Let’s Collaborate!

October 28, 2019 / Abbie Baynes  / 

This month, Spring has been working with Rab on an exciting filming and training collaboration with long-standing client, Polartec.

Rab is an excellent and well-respected provider of training materials, information and collateral for in-store retail staff across the industry. A few months ago, we approached the outdoor brand to investigate opportunities for promoting the values of Polartec within their training regimes. Together, we hit on the idea of producing joint videos for the training platform Myagi. These videos will be released next month, alongside an incentivisation competition for staff of Outdoor and Cycle Concepts who are big consumers of Myagi training content.

We’ve been working with Rab’s Training Manager, Gemma Dyer, and took the chance to interview her for Spring Times about her role: 

What excites you about the possibilities of training when it comes to the success of a brand?

“I get excited about being able to deliver product information in an easily digestible format that retail staff are able to utilise daily when speaking to consumers. Training is all about educating and extending or increasing knowledge – in retail staff this translates into confidence; confidence for them to sell our products and confidence in the brand.”

How do you believe training fits into the wider marketing role of a company?

“Training helps to create further brand awareness as well as helping to cut through the jargon aiding the consumer to make the right choice for them.”

How does Myagi fit into your wider training plan?

“Although we have dedicated trainers on the ground who play a vital role in building rapport and really getting into the detail with retail staff, Myagi is invaluable in being a hub for knowledge transfer. It allows staff members to learn at their own pace and when they can.”

What do you love about the Myagi platform?

“We really like how easy Myagi is to use – loading content, replying to feedback and using its analytics are great. Also, having the mobile app for retail staff to use makes learning at a time that suits them brilliant.”

How do you get the best out of it for Rab?

“For Rab we generally focus on technologies – this keeps the content current and will translate across different products that utilise that particular technology. We also work directly with retailers who engage with the platform to make sure the content is relevant and utilise opportunities to get involved in sponsored training periods.”

Why do you think it’s important for brands like Rab to work with ingredient brands like Polartec when it comes to training?

“Working with ingredient brands like Polartec helps us to keep technology messages consistent and provide that extra element of in-depth knowledge.”

What do you think we are going to achieve for Rab and Polartec by co-producing content for Myagi?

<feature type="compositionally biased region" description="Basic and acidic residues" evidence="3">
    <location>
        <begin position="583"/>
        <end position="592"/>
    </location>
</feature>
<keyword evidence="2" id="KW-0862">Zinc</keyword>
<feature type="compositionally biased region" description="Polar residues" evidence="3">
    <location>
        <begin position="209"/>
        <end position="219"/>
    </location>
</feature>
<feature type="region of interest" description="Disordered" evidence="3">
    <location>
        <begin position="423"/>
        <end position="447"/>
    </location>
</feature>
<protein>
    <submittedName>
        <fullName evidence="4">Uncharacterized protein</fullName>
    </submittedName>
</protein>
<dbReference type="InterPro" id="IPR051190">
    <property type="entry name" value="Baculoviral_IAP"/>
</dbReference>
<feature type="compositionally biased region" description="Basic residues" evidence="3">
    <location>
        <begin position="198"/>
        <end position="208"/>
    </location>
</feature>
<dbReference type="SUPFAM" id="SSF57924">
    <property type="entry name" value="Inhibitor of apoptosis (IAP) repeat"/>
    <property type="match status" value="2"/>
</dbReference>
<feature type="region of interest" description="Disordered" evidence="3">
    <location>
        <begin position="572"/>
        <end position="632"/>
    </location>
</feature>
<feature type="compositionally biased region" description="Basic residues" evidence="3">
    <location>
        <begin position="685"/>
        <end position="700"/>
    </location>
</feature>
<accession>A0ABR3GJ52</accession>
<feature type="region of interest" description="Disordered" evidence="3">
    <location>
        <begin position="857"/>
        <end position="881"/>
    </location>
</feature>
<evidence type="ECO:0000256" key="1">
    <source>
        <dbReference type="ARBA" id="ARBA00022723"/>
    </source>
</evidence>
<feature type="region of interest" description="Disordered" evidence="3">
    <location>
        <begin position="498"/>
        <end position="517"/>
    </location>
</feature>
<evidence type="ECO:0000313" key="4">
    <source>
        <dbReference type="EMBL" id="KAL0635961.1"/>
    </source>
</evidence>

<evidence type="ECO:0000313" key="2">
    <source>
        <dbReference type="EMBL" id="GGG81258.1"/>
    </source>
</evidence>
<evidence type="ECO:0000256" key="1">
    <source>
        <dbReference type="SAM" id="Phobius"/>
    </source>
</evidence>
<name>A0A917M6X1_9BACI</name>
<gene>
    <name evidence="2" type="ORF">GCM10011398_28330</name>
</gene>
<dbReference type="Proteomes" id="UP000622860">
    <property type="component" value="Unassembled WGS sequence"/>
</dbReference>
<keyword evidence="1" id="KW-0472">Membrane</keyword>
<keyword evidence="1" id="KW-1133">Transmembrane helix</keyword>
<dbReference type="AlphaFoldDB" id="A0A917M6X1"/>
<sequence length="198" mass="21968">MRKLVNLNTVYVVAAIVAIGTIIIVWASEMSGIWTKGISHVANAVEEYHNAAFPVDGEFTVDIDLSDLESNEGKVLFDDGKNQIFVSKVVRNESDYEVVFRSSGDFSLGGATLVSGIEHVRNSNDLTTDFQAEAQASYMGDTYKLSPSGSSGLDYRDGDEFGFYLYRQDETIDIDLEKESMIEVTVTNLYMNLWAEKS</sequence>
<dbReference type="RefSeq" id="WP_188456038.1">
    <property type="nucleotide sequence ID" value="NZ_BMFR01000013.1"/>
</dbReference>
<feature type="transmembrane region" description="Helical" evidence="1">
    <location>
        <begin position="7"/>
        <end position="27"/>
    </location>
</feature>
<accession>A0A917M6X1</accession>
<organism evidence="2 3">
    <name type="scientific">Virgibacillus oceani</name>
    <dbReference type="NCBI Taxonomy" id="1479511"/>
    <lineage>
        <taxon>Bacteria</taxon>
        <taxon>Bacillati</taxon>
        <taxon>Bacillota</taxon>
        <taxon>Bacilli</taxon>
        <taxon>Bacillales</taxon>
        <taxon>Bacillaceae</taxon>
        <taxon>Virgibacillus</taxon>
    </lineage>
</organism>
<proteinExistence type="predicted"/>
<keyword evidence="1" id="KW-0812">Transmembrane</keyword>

“Producing content together in this way helps us to showcase Polartec technologies, whilst also relating it to corresponding products. This will botheducate on the technology used but also increase sell through.”

What are your top five tips for producing effective Myagi content?

  • Keep videos short and concise – use multiple ones on a single topic if its complex
  • Script videos – this helps with getting a shot list together
  • Use visual demonstrations within your videos
  • Launch complimentary plans together
  • Recap questions should reiterate key points within your videos

LifeStraw: Doing Well By Doing Good

September 25, 2019 / Abbie Baynes  / 

Spring client, LifeStraw, has been distributing aid to Hurricane Dorian victims. Managing Director, Alison Hill, personally travelled out to the Bahamas as the water situation began to look dire for those living there. Dorian is said to have been the most powerful tropical cyclone on record to strike the Bahamas, and is regarded as the worst natural disaster in the country’s history. LifeStraw will be providing lifesaving filters to the communities in need giving them access to clean drinking water.

This work is in addition to LifeStraw’s Give Back programme – where for every product purchased, LifeStraw provides safe water for an entire school year. It’s a project implemented directly by LifeStraw. By the end of 2019 LifeStraw will have provided one year of safe drinking water to more than 3.3 million students, helped 1870 schools and delivered 12,220 water filters.

LifeStraw Home is their newest product to hit UK shelves in January next year. The Home is a water pitcher that you fill up with tap water, stick in your fridge and it’ll filter all the baddies out (microplastics, bacteria, parasites, heavy metals) but keep the goodies such as potassium, sodium. 


Did you know that we could be ingesting five grams of plastic every week because of polluted water. A recent study commissioned by the WWF entitled ‘No Plastic in Nature: Assessing Plastic Ingestion from Nature to People’ was carried out by the University of Newcastle in Australia. It suggests people are consuming around 2,000 tiny plastic particles each week – adding up to approximately 250 grams a year. With the largest source coming from drinking water.